2nd Edition

101 Rules of Thumb for Low-Energy Architecture

By Huw Heywood Copyright 2021
    256 Pages
    by RIBA Publishing

    Buildings and construction are a major contributor to the climate and biodiversity emergency. They account for nearly 40% of energy-related carbon dioxide (CO2) emissions. It is more important than ever for architects to design responsibly and create low-carbon, low-energy buildings for a sustainable future. 101 Rules of Thumb sets out the essential elements of low-energy architecture in a fresh, intuitive way. Where ever-changing technology and complex legislation can cloud the designer’s thought-process, this book equips you with the fundamentals you need to minimise CO2 emissions, design for low-energy use and work with, not against, the forces of nature. With reliable, simple rules of thumb, each page focuses on a single piece of guidance along with a clear hand-drawn illustration. The emphasis is on passive low-energy principles, and the rules of thumb cover all the design fundamentals from site and location to orientation and form, peppered with ideas to help the designer think outside the box, drawing inspiration from traditional methods, photoperiodic plants, and the black-tailed prairie dog. An extended, fully updated narrative bibliography explores the sources in detail and provides a valuable springboard for further study. Applicable throughout the world in any climate region, 101 Rules of Thumb is a global primer to be dipped into at any time as a quick means of re-focusing on what’s important when designing a new or retrofitted low-energy building. The rules cover:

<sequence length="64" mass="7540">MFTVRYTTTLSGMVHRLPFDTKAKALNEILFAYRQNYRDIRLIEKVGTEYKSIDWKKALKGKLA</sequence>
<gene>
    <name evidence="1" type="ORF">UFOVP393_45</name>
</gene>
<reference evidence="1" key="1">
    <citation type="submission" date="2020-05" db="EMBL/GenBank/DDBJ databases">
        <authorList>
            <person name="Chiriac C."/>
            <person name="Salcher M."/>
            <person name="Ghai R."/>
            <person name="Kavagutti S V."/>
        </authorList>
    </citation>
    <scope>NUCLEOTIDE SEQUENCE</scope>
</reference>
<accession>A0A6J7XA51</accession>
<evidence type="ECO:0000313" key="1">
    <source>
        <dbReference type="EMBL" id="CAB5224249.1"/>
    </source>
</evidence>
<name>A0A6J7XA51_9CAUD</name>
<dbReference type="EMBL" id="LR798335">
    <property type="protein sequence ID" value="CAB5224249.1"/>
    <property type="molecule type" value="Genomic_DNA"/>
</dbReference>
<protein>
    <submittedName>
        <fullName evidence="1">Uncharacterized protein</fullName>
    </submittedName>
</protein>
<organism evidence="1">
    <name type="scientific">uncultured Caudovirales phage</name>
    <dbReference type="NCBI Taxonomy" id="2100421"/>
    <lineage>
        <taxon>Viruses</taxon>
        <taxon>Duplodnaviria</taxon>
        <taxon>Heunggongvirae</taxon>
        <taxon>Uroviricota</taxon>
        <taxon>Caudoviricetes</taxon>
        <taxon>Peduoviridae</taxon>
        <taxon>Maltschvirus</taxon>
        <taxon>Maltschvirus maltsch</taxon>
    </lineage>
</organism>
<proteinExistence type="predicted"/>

• Site and location
    • Orientation and form
    • The low-energy building envelope
    • Carbon free heating, cooling and lighting
    • Passive low-energy principles.


    1. Working with site and location

    Sun and shade

    Climate and micro-climate

    Shelter from wind and rain

    2. Manipulating orientation and form

    The relationship between sun and wind

    The impact of building form

    3. The low-energy building envelope

    Heavy and lightweight construction

    The timing of heating needs

    Reducing heat loss

    4. Energy and the internal environment

    Carbon free heating – direct, isolated and indirect solar gain

    Carbon free cooling: using earth, wind and water

    Carbon free lighting: daylight


    5. Rules and strategies for different climatic regions

    Hot–dry climate

    Hot–humid climate

    Cold climate

    Cold-winter/hot-summer climate

    Temperate climate


    Huw Heywood is an architect with over 30 years’ experience in practice and teaching internationally. His specialist teaching and research is in environmental & sustainable design and technology and he has taught as Principal Lecturer at the University of Portsmouth School of Architecture, as Adjunct Associate Professor at the Chinese University of Hong Kong, and as a guest tutor/lecturer in the UK, Hong Kong, China and Germany.